On Being a Young Professional During a Global Pandemic

Author: Margarite Sullivan

Guest Editor: Christopher Schon

May 11, 2020 9:00am

I do not know what the future holds.  COVID-19 has ousted us from our workplaces and may have caused a permanent disruption in “the office” as we know it.  If you are set to graduate from law school in May, the path to your first law job may look radically different from the graduating class of 2019.  The bar exam will be put on hold, leaving you in limbo.  All of this uncertainty for the class of 2020 and even new attorneys still trying to settle into the practice of law is understandably difficult.

After you take the necessary time to process the fact we are in the midst of a global pandemic, the following tips may help ease your residual worries and even place you in a position for success in our post-COVID world.

Identify Your Strengths

No one in the United States workforce today has ever experienced a global pandemic.  This fact allows you to creatively apply your strengths to help kick-start and advance your career.  Those who are technologically savvy may be favored by firms still primarily using a paper filing system, or other vestiges of law firms past.

Some people are remarkably good at accepting change.  If you are a law student, recent graduate, or new attorney this may be difficult to manifest.  Part of how you came to be a law student or lawyer in the first place is likely due to making and sticking to a plan for how your life will go.  You have probably changed very little about your plan – until now.  Regardless of how steadfast you were in sticking to your original plan, I think almost anyone can adopt “flexibility” when necessary.

You can still network!  Take time to reach out to the attorneys you clerked for, legal professionals you met, and even previous law school professors.  Your emails/phone calls/letters do not have to be complicated.  A simple “Just checking in”[1] can go a long way to opening up a dialogue and maybe even receiving invaluable career advice.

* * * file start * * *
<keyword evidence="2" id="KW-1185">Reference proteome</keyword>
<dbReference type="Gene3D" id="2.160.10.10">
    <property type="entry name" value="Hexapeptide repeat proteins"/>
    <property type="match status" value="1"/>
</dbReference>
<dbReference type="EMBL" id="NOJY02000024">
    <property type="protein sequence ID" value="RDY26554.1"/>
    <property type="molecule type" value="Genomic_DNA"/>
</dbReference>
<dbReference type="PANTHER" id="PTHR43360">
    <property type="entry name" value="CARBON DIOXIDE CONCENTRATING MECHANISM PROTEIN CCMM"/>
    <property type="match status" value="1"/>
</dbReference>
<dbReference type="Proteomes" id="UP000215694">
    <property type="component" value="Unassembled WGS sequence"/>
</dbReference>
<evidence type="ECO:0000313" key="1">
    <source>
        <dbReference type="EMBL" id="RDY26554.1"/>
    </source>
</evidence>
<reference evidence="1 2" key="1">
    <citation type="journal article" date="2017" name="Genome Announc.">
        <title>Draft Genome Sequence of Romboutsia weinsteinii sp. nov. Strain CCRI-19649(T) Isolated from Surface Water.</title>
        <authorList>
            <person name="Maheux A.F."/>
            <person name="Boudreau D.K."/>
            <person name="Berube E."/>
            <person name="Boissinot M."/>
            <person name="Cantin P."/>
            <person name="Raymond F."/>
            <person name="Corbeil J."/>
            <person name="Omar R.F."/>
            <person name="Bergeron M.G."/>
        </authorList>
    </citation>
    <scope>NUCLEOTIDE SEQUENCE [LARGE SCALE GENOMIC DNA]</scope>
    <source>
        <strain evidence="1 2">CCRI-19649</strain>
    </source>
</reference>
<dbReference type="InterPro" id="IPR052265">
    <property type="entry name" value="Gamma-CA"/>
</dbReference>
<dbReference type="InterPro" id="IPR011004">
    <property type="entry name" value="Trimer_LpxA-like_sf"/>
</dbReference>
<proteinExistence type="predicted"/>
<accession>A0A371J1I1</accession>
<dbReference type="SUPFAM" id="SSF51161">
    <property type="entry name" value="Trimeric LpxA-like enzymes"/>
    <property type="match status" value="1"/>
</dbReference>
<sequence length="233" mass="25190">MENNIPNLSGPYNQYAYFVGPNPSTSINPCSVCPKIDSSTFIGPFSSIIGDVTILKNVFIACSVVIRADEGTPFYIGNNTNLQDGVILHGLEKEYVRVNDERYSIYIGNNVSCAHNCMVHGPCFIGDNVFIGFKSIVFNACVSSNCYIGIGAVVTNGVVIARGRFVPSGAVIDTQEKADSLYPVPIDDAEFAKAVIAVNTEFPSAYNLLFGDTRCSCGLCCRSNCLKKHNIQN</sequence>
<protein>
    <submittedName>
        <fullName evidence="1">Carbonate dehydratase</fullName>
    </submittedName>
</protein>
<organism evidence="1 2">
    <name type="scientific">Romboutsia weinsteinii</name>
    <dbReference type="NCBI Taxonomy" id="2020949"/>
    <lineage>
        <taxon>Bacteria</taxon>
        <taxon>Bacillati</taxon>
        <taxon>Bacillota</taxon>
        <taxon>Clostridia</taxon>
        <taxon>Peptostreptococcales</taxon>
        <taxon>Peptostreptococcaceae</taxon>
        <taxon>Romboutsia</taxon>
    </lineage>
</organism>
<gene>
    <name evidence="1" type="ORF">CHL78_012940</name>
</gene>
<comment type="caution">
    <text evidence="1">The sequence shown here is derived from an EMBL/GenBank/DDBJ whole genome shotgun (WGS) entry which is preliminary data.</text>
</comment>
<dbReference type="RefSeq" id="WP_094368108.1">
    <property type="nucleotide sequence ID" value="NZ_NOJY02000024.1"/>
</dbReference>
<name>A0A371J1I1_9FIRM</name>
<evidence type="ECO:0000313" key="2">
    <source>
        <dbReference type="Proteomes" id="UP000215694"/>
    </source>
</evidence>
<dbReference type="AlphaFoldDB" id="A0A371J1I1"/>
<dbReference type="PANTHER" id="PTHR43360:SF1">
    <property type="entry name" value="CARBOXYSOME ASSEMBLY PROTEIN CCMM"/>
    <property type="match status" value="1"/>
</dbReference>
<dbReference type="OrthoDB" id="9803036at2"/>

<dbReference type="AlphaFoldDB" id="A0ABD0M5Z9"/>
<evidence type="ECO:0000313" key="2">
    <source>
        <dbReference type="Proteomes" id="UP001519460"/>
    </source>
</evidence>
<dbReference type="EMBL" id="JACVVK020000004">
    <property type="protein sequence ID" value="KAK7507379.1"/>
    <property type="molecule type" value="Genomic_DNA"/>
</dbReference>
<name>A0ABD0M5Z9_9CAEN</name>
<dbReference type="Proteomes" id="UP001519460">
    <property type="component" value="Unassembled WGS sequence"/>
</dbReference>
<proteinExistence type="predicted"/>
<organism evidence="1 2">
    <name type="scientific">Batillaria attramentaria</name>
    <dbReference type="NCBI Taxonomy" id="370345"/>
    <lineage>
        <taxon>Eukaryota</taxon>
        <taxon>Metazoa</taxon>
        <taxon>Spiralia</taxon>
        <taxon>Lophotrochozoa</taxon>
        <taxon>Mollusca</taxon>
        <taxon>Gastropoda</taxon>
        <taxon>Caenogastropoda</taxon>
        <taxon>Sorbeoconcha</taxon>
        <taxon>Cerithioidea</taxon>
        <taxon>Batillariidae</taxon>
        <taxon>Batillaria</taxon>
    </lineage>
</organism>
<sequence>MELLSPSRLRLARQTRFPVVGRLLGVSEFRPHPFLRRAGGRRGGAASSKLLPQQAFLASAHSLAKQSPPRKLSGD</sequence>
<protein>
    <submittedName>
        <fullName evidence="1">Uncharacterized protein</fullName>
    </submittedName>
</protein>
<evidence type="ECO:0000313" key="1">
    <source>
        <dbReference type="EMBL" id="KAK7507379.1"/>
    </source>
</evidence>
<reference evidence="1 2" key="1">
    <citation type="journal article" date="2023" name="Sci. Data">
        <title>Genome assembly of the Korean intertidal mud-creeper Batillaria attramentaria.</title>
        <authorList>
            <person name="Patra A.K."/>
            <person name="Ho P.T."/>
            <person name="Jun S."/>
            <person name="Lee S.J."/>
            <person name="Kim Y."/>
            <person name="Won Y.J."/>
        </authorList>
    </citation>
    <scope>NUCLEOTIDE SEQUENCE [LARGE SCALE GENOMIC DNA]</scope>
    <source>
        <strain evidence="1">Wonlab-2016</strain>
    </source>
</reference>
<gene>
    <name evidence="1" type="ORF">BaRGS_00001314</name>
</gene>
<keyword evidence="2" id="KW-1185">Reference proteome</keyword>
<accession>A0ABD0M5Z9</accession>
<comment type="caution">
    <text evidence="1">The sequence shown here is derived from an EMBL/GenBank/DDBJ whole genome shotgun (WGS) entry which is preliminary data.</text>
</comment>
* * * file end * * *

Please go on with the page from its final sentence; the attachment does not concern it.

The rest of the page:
What qualities about yourself have gotten you to where you are today?  Think about this and find ways to use those qualities in quantifiable ways.

Apply What You Know

It may be the case your job search is paused, or the position you accepted during your summer clerkship has been eliminated.  You can still hit the ground running!  There are thousands of pro-bono organizations that can use your help.  Alternatively, I suggest contacting your local Office of the City Attorney, County Counsel, District Attorney, or Public Defender to inquire about taking on research projects as an intern.  Do not let COVID keep you from developing your legal mind.  Doing a good job on a simple research project can help build your confidence and remind you why you want a career in law.

Take Care of Yourself

What I call “failure spirals” will probably happen.  You may be sitting on the couch when all of a sudden you are hit with a chain of endless thoughts about how you should have gotten better grades in law school, been on law review, or participated in more activities.  All of these thoughts culminating in the conclusion if you had done those things, you would be in a better position to weather the COVID storm.  These thoughts are unproductive and likely untrue.  Acknowledge your thoughts, let them pass, and do what you can to improve your situation.

Do not lose sight of how far you have come.  Our world, right down to the way offices operate, may have changed overnight but your determination and hard work will be an integral part in our collective metamorphosis into a post-COVID workforce.


[1] For the literalists out there, I do not mean your email, etc., should say only “Just checking in”.

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